How long should your paddle be?

With the advent of finer tolerances between inner and outer tubes in adjustable paddles, better locking clamps and key-ways to keep the T-piece perfectly aligned with the blade, adjustable paddles are an excellent choice. They are easier to sell also than a fixed length paddle, as they can be used by more potential buyers.

However, a fixed shaft will always be reletively cheaper, lighter and you can select the shaft stiffness and cross-sectional shape - i.e. elliptical shaft. Which raises the question, how long should my paddle shaft be and how do I know for sure before I cut that expensive carbon tubing?

As in many sports it is the racing scene that drives development, not only in equipment but in skill and technique also. Much of that evolution is relevant and finds its way into more general purpose products and uses.

Carbon Boards, High Aspect Blades, touring board shapes and most relevant here - the short, fast and powerful racing paddle technique all come from Paddle-board racing. 

Paddle Technique

What I call Race Technique is still evolving, and I continue to learn by watching, and speaking with professionals. Every so often I help out with some product testing also, where i get to see the direction of new prototyping. 

The trend has gone from large surface area rounded blades with lots of scoop, towards longer, more slender blades that are more rectangular, flatter and smaller. 

The trend has also taken us to much shorter strokes more rapid, (higher cadence) strokes that start as far out in front as you can reach, and end with the blade slipping sideways out of the water just  before it comes level with your toes. The arms are locked, the elbows do not bend, forcing your stomach to "crunch" out the stroke. Most importantly, your elbows do not bend on the return stroke either, forcing you to swing the blade out to the side and back to the front, tracing a letter D shape.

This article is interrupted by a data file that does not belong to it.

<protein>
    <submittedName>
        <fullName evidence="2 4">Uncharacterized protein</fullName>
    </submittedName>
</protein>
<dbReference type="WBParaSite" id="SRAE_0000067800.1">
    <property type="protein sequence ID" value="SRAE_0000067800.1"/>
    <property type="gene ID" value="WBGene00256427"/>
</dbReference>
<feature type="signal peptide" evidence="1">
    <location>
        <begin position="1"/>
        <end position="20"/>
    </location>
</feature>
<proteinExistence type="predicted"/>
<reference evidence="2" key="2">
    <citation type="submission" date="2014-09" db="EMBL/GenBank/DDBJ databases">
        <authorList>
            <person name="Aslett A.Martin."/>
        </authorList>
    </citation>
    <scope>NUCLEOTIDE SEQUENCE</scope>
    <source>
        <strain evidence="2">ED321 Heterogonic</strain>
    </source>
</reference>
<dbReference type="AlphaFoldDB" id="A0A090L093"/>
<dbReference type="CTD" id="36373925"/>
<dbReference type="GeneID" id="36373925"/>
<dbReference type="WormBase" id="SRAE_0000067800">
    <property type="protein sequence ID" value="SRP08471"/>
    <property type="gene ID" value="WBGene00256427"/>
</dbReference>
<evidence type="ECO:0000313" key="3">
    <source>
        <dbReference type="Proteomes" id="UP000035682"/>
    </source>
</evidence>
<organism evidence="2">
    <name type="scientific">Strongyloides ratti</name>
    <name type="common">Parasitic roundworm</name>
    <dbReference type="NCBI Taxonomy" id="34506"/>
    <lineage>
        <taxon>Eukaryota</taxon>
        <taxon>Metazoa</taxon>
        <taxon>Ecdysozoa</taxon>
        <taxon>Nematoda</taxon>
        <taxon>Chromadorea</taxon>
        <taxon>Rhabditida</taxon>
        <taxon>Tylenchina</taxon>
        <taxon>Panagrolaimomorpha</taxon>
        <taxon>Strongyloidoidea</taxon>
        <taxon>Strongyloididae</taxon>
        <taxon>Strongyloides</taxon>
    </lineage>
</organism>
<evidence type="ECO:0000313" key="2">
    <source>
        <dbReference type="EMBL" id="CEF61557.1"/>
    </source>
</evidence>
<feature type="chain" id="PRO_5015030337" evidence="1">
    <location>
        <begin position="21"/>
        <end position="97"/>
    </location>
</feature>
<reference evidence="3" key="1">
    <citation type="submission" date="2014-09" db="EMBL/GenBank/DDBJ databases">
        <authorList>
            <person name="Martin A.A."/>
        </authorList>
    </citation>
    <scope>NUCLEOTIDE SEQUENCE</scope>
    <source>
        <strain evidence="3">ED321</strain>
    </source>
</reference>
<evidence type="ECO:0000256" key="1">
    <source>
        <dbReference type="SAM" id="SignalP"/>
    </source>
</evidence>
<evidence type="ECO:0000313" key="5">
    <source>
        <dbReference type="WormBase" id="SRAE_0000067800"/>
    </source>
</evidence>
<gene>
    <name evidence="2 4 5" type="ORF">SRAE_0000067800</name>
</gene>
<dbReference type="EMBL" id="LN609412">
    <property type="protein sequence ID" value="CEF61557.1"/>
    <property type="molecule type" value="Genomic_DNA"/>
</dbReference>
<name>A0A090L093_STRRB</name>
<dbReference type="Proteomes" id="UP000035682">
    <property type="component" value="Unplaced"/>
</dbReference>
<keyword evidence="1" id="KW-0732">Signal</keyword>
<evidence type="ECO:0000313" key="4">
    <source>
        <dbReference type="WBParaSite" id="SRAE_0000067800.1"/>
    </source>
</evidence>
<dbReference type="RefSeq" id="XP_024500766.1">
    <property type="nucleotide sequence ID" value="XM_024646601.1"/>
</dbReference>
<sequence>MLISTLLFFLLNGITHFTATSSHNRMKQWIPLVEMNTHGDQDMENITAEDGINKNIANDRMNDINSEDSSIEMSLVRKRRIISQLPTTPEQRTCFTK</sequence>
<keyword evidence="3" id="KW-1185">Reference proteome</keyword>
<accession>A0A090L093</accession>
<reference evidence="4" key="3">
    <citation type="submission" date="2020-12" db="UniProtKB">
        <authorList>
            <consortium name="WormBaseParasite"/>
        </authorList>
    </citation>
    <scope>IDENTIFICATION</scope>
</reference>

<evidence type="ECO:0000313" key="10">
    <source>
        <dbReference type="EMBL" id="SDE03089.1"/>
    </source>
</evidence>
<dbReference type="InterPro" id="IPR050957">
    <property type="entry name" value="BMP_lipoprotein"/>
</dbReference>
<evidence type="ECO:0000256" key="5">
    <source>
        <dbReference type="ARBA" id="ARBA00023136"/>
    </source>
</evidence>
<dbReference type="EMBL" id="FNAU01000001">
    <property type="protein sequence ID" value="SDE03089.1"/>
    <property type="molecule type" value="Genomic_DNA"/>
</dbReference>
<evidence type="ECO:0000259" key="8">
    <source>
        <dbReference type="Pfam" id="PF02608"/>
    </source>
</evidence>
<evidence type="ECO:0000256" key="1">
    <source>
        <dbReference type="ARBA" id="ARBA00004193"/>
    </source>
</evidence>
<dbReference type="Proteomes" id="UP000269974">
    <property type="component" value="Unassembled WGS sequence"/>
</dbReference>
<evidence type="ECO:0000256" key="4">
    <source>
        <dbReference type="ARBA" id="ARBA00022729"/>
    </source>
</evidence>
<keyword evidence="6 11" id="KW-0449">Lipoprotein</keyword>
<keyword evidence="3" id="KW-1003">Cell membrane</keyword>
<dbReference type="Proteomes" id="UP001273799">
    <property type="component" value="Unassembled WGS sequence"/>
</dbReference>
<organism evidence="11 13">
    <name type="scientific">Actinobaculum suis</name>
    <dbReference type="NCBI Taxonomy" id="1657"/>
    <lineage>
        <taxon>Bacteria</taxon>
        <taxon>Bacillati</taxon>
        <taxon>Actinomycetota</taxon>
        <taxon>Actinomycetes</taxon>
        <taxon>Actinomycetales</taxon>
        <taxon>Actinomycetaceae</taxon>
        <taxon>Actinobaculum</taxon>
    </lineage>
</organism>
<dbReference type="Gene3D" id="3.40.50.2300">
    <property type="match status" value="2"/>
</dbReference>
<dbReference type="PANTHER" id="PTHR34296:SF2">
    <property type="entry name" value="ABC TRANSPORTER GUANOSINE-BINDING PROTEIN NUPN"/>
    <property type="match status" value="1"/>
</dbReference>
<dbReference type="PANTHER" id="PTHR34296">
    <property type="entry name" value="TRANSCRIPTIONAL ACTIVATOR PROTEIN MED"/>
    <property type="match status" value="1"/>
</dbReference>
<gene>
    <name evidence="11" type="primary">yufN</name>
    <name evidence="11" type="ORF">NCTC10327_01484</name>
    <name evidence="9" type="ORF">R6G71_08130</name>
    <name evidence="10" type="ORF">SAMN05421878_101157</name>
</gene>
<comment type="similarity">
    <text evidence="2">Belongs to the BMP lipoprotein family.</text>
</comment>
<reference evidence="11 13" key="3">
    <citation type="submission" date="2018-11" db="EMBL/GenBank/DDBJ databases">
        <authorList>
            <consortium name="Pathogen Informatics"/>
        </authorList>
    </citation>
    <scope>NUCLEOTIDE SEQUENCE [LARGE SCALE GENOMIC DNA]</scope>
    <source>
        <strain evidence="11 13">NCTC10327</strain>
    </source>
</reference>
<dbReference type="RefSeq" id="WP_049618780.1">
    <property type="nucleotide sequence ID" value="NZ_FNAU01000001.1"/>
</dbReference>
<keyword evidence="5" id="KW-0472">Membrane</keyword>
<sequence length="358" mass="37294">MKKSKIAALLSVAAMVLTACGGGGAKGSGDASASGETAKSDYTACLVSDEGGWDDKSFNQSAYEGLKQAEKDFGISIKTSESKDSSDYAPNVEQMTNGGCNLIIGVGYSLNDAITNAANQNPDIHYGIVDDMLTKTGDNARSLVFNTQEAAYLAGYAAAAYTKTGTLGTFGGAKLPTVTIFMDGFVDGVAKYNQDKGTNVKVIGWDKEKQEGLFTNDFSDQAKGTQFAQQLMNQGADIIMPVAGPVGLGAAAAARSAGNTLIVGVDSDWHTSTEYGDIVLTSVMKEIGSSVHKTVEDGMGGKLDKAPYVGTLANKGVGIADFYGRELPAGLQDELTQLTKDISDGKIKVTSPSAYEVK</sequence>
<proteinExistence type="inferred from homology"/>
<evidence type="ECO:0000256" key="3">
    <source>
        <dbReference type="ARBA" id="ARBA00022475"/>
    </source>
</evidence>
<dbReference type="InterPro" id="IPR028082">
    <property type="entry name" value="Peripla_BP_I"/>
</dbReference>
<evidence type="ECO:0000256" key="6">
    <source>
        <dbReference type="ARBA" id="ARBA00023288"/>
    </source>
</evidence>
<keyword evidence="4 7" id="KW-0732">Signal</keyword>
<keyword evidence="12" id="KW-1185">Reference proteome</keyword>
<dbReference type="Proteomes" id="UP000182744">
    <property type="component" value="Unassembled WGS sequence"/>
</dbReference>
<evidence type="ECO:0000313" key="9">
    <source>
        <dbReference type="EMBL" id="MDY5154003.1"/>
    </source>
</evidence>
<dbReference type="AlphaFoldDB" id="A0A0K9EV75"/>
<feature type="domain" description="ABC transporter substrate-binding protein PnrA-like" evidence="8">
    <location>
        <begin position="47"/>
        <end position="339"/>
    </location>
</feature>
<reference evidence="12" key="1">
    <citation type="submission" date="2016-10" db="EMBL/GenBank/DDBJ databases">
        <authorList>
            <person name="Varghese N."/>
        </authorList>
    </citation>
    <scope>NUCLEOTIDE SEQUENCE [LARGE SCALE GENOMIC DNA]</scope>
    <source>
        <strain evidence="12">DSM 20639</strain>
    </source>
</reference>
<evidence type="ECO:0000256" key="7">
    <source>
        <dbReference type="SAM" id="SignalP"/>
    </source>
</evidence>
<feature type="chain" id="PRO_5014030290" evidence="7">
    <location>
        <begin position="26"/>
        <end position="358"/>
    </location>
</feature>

The longer the Paddle, the further you will have to swing it out to the side to keep the blade clear of the water in the reload. This takes time, and it wastes energy, Since the power is coming from crunching your rectus abdominis muscles, (6 pack) you are leaning forward driving the paddle quite deep, so a longer shaft is also not necessary. 

Modern boards are generally thinner, especially in the standing area, this can amount to standing several inches closer to or above the waters surface.

The stroke I describe is more of training drill, than a hard and fast rule, for instance, over longer distances, paddle-board riders will often vary their style greatly to recruit different muscle fibers, allowing some recovery with-out needing to stop. Once you can paddle like this with-out bending your elbows, or passing your toes, you can relax on the rules of the drill and match your breathing to the flow of your movements and any swell, wake or wind chop that is present.

Conclusion

Your paddling speed and style and the thickness of your board will definitely have a big impact on the length of your paddle. Presently I use the following guide as a starting point:

With your shoulders level, and the blade on the ground centered between my feet, I can comfortably reach over the T-piece with one hand, while my elbow is still slightly bent. 

If you are a hard core sprinter, you may want to go shorter than this, and if you are a cruiser who likes to use big long strokes that end when the blade slips free of the water behind you, then you will probably prefer a longer paddle, (where your hand just reaches over the T-piece with a straight arm). 

Slower Cadence - Larger Blade, longer shaft 

Faster Cadence - Smaller Blade, shorter shaft 

Both techniques can work well over distance, but the Faster Cadence is definitely better for racing or catching a ride from fast moving water.

Of course if you bend forward more, you must also straighten up again, though it is not done under load like the "crunch" it is still done mainly by contracting your lower back muscles - which is worth considering for many of us. Which is why some of the older salty sea dogs prefer a longer paddle. 

It is not a bad idea to test an adjustable paddle at different lengths, try some different paddle-stroke techniques, maybe get some coaching. When you settle on a length that you like, then use that as a guide for cutting your next shaft.